Dubai touts their new “Office of the Future” as the world’s first 3D printed office building, and it looks gorgeous.
Just one month ago, Sheikh Mohammed bin Rashid Al Maktoum of the United Arab Emirates announced the country’s new strategy for 3D printing, with the grand statement that 25% of Dubai’s buildings would be “based on 3D printing technology by 2030.”
Now they’ve unveiling their first 3D printed creation. The “Office of the Future” is the world’s very first 3D printed office building.
The 3D printer used a special cement mixture, creating the building layer-by-layer. The entire process took only 17 days to print and cost about $140,000 to create, not including the finishing details.
More impressive than the 17-day turnaround is that only one employee was monitoring the printer at any given time.
Seven other employees worked on installing building components on-site, alongside ten electricians and specialists. The small work force size is said to have cut usual labor costs by 50%.
The 3D printer itself required almost unbelievable proportions, reaching 20 foot high, 120 feet long and 40 feet wide. It also utilized an automated robotic arm to implement the prints.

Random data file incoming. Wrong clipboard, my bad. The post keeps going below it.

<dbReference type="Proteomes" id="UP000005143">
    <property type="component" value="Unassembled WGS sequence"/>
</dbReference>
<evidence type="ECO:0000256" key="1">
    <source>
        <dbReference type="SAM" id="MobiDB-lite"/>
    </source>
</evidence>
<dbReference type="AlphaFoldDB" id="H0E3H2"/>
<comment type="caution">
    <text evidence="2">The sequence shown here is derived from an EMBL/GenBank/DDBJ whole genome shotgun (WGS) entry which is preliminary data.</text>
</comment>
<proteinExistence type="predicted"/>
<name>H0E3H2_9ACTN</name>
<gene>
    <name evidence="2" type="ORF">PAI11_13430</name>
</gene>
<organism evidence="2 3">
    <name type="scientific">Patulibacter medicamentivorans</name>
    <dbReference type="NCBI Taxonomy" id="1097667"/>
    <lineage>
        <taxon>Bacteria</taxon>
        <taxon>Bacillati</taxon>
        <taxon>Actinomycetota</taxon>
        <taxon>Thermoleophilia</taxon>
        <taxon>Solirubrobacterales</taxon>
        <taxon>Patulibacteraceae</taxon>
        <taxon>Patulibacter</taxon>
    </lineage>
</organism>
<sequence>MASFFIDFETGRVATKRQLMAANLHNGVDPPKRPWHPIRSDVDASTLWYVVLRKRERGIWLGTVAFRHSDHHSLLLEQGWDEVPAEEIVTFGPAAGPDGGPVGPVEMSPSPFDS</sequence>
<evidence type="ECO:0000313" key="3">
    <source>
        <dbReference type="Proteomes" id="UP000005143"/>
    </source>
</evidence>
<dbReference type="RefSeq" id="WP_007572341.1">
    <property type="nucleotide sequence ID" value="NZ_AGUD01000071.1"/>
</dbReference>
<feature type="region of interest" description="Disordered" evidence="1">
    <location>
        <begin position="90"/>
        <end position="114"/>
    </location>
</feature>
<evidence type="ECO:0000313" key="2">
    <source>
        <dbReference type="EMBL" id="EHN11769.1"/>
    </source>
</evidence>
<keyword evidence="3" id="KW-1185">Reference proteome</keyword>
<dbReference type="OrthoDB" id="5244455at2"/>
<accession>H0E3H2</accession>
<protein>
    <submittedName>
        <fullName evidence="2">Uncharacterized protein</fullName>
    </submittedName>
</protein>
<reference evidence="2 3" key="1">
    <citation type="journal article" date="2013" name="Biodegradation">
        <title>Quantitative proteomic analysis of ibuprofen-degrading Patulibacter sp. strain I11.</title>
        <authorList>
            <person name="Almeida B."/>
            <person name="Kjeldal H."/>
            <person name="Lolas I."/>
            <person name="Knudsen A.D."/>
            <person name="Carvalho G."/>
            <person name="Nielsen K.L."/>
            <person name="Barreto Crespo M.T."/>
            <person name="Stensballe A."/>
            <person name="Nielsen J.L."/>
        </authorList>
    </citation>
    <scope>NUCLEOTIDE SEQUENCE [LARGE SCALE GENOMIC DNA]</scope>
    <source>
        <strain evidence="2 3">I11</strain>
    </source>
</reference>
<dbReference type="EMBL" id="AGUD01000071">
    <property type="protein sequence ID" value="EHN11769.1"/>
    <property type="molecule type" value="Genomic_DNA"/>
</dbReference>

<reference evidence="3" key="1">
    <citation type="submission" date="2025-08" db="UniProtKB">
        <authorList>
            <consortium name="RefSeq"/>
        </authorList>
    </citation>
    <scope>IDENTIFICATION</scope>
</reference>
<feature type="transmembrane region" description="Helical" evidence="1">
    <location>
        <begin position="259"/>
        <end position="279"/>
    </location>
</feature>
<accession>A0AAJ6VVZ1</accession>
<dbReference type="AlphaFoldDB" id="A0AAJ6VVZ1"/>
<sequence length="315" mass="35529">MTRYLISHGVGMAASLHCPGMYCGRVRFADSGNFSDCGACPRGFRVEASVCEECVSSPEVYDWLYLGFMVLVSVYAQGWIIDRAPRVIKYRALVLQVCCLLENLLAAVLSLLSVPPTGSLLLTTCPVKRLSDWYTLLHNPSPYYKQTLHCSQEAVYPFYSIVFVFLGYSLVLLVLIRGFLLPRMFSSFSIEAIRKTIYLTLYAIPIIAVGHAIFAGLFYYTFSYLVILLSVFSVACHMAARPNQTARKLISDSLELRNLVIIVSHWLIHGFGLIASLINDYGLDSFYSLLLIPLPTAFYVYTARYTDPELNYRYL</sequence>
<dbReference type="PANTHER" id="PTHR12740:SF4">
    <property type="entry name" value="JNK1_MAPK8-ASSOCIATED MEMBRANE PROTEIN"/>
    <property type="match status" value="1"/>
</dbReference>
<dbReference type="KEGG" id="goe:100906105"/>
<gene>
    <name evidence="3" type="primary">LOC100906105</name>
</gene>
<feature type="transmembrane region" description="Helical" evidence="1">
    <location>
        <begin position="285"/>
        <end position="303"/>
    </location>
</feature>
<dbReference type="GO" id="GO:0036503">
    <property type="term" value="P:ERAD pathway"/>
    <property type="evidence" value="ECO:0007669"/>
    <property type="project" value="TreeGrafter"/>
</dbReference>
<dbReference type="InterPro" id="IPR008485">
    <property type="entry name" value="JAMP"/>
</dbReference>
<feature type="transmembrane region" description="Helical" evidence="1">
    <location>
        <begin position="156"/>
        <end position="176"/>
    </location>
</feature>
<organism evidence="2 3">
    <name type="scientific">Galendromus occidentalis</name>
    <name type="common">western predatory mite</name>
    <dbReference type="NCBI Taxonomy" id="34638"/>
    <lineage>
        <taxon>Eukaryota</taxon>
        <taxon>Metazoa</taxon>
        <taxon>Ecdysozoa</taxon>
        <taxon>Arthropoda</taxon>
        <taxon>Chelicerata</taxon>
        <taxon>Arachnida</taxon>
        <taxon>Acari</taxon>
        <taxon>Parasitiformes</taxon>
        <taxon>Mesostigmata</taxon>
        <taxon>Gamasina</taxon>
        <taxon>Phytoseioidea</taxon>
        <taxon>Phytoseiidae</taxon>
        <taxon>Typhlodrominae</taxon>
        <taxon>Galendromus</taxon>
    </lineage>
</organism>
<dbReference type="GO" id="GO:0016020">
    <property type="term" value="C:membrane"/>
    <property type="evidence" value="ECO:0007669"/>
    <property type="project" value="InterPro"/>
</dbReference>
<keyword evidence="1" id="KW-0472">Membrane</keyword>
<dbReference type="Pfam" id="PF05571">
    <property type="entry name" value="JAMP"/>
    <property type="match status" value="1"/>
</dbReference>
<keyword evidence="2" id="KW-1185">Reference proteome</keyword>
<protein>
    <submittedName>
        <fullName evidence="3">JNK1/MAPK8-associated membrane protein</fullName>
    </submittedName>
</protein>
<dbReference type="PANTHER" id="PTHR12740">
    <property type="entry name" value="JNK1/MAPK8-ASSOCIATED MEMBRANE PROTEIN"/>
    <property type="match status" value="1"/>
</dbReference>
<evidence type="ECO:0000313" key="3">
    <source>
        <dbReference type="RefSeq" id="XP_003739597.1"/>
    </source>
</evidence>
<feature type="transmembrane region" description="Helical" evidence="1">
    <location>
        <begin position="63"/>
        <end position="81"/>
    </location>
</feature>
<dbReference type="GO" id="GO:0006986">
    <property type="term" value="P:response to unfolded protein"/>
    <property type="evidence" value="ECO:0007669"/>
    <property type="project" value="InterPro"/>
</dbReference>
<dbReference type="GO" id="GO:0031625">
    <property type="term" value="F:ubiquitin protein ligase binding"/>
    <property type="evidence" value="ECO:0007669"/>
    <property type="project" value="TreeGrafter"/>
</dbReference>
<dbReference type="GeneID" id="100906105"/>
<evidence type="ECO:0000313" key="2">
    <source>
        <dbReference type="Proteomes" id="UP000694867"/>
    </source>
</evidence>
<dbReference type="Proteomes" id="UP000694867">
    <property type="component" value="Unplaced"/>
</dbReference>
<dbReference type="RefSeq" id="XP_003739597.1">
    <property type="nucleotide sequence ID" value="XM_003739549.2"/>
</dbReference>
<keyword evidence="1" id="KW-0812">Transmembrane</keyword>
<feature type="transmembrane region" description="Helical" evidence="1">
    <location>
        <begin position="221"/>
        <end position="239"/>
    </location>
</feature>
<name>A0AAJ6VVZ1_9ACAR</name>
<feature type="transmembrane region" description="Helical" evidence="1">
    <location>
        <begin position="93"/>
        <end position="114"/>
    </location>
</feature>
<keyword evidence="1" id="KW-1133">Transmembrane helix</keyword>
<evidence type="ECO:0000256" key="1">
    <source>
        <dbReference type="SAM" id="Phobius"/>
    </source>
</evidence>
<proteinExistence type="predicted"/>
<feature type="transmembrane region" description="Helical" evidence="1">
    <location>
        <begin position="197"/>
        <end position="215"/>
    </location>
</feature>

Additional mobile printers were required on-site, as well as advanced computers to perform quality control and facilitate the printing process.
3D Printed Office Building Cuts Costs, Looks Gorgeous
The Office of the Future will be initially used by the Dubai Future Foundation, but may also be used later for exhibitions, workshops and other events.
The idea of making 25% of Dubai 3D printed sound lofty, but this office building is the real deal. Sheikh Mohammed addressed the importance of following through in a seriously regal quote shared at the grand opening:
“We implement what we plan and we pursue actions not theories. The rapidly changing world requires us to accelerate our pace of development as history does not recognize plans but achievements.”
This quote rings incredibly true for all of the world-changing 3D printing developers and users out there. While some 3D print applications are already relatively mainstream, some are in it for the long-haul and will require much more work to go from extraordinary plan to extraordinary achievement.
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